Sunday, June 4, 2017


We conclude the Easter season today with the feast of Pentecost. While we spent forty days in penance during Lent, today marks the fiftieth day of the Easter celebration, reminding us that our joy in the victory which Jesus won in His Resurrection is greater than our sorrow over our sinfulness. In fact, the name Pentecost literally means fifty in Greek. It is this day in which God pours forth the Holy Spirit upon the Apostles to start the Church.
In the Old Testament, God commanded the Israelites to celebrate this day as a harvest festival and as a commemoration of the giving of the Law to Moses on Mount Sinai after God had freed the Israelites from slavery in Egypt. It is most appropriate, then, that the outpouring of the Holy Spirit occurs on this day, to remind us that it is by the Spirit of God that we have everything we possess: not just our salvation but the fundamentals of existence, such as food, clothing, shelter. God always acts with the Spirit: we should recall how Adam received the Spirit of life in the very beginning in order to live, or how the Spirit is called upon by the psalmist to renew the face of the earth. But what or who is the Holy Spirit?
Put simply, the Holy Spirit is the love between the Father and the Son. This love is so real, so tremendous between the two, that it is a divine Person, hence the Most Holy Trinity, which we will celebrate next Sunday. But this Person who is love does not remain only between the Father and the Son; He is sent down upon humanity to be the bond of love between God and man. It is in the Spirit that we are able to be united to Jesus Christ, as Saint Paul highlights in our second reading. It is through the Spirit that we are able to become holy, for only by His presence in us are we able to pray as we ought or to know what it means to be holy.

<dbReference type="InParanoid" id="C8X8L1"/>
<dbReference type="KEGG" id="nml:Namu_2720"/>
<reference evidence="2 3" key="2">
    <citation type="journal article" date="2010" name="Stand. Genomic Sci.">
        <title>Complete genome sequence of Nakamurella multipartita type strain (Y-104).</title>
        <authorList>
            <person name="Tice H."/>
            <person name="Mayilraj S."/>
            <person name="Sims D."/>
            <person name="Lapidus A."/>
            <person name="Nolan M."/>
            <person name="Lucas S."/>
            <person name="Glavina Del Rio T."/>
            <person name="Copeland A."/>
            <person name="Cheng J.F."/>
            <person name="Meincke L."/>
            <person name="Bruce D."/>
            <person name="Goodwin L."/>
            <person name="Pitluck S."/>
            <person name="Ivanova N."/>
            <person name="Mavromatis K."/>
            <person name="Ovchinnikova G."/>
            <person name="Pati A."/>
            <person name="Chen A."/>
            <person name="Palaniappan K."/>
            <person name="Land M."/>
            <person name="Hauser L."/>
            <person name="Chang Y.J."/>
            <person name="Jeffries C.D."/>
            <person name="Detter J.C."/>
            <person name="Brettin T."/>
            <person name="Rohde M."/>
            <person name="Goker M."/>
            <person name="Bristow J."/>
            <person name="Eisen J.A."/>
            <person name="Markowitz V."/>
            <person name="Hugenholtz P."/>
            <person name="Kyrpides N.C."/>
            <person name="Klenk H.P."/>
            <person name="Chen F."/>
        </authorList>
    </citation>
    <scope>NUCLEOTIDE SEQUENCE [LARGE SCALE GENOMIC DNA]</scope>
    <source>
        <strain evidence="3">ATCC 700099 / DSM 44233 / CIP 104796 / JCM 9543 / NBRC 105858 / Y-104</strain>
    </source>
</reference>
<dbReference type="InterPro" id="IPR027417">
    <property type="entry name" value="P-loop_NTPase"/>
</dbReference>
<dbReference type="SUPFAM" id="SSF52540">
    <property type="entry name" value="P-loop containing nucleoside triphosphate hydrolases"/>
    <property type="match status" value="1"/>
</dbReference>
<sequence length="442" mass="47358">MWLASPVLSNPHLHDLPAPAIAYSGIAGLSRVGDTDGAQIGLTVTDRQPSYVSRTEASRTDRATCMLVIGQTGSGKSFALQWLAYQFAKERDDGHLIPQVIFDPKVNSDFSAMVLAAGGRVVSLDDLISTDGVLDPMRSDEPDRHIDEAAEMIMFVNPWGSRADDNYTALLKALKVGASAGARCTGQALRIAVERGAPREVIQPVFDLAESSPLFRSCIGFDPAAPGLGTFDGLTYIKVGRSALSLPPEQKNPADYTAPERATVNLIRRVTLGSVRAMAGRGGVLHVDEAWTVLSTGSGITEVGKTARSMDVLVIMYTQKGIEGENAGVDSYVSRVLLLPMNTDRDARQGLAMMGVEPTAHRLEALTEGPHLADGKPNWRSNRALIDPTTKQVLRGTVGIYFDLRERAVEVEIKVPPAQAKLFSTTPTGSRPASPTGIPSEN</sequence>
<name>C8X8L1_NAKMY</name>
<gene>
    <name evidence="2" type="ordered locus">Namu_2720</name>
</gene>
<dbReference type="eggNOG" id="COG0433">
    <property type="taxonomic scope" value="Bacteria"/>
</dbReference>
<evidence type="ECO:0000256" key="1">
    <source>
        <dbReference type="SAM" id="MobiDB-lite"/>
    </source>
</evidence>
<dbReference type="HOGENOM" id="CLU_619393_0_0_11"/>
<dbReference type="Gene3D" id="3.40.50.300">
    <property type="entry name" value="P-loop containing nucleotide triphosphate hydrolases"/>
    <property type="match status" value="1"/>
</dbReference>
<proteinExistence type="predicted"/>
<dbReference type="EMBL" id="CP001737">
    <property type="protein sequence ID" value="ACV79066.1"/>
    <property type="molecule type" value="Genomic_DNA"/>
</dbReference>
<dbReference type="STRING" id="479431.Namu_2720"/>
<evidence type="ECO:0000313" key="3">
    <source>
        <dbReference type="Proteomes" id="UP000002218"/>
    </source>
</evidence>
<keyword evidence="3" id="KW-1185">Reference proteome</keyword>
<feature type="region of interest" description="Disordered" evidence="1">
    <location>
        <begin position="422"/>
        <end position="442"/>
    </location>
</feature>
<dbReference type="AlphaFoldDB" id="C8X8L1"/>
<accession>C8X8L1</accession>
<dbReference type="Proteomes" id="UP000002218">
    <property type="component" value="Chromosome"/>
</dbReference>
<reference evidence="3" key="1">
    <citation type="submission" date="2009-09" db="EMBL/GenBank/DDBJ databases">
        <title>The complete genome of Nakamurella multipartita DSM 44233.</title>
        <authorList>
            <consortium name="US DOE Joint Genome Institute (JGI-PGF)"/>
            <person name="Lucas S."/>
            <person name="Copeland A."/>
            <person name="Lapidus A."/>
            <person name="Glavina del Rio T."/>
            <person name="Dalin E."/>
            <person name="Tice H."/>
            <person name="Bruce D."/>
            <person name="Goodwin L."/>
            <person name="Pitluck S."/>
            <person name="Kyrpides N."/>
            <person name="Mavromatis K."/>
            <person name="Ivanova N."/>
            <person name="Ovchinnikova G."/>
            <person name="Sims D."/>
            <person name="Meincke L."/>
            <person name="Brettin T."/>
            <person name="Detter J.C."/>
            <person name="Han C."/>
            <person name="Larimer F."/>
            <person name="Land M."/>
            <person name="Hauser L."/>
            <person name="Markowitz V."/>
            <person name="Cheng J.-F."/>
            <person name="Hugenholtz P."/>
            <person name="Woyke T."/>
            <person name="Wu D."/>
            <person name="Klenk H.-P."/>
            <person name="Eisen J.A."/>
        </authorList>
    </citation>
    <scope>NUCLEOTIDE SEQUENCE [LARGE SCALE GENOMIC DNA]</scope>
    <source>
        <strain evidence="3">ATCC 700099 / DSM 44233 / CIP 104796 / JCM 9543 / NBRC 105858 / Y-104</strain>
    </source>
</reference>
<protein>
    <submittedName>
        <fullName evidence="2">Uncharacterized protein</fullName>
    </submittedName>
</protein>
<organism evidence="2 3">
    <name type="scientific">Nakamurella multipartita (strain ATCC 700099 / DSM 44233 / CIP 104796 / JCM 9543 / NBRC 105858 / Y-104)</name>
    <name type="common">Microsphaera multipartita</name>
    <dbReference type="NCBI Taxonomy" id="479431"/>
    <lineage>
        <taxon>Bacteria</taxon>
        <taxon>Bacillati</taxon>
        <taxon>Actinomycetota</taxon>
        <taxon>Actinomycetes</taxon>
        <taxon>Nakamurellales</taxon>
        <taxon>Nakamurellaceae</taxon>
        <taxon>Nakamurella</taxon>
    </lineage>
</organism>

Above all, God sends forth His Spirit so as to renew the face of the earth. How does He do this? By His indwelling within our souls. God does not send the Spirit only on one occasion, but pours Him out upon us like water from a fountain. We are always in need of the rejuvenating graces and the ceaseless presence of the Holy Spirit to become holy, to be what we are supposed to be. We ought to make our own what the sequence for today’s feast beseeches of the Spirit: “Cleanse that which is unclean, water that which is dry, heal that which is wounded. Bend that which is inflexible, enflame that which is chilled, correct what goes astray.” Only in the Spirit can we be good, only in the Spirit can we be just, only in the Spirit can we be holy.

Let us beseech God on this day to pour out upon us once more His Holy Spirit so that we may be what we were created to be. Let us make our own those wondrous words, “Come Creator Spirit! Come from thy heavenly throne, and make our souls thine own!” Let us beg God to renew us by His Spirit so that we may be engulfed in the fire of His love, transformed from mediocrity into the saints we are supposed to be. Do not remain cold or lukewarm, but be stirred anew to live by the gifts of the Holy Spirit. May our parish truly be a temple of the Holy Spirit, where the fire of love burns day and night, the unquenchable fire that does not destroy but purifies and prepares all for the glories that await the faithful in the eternal splendor of Heaven.

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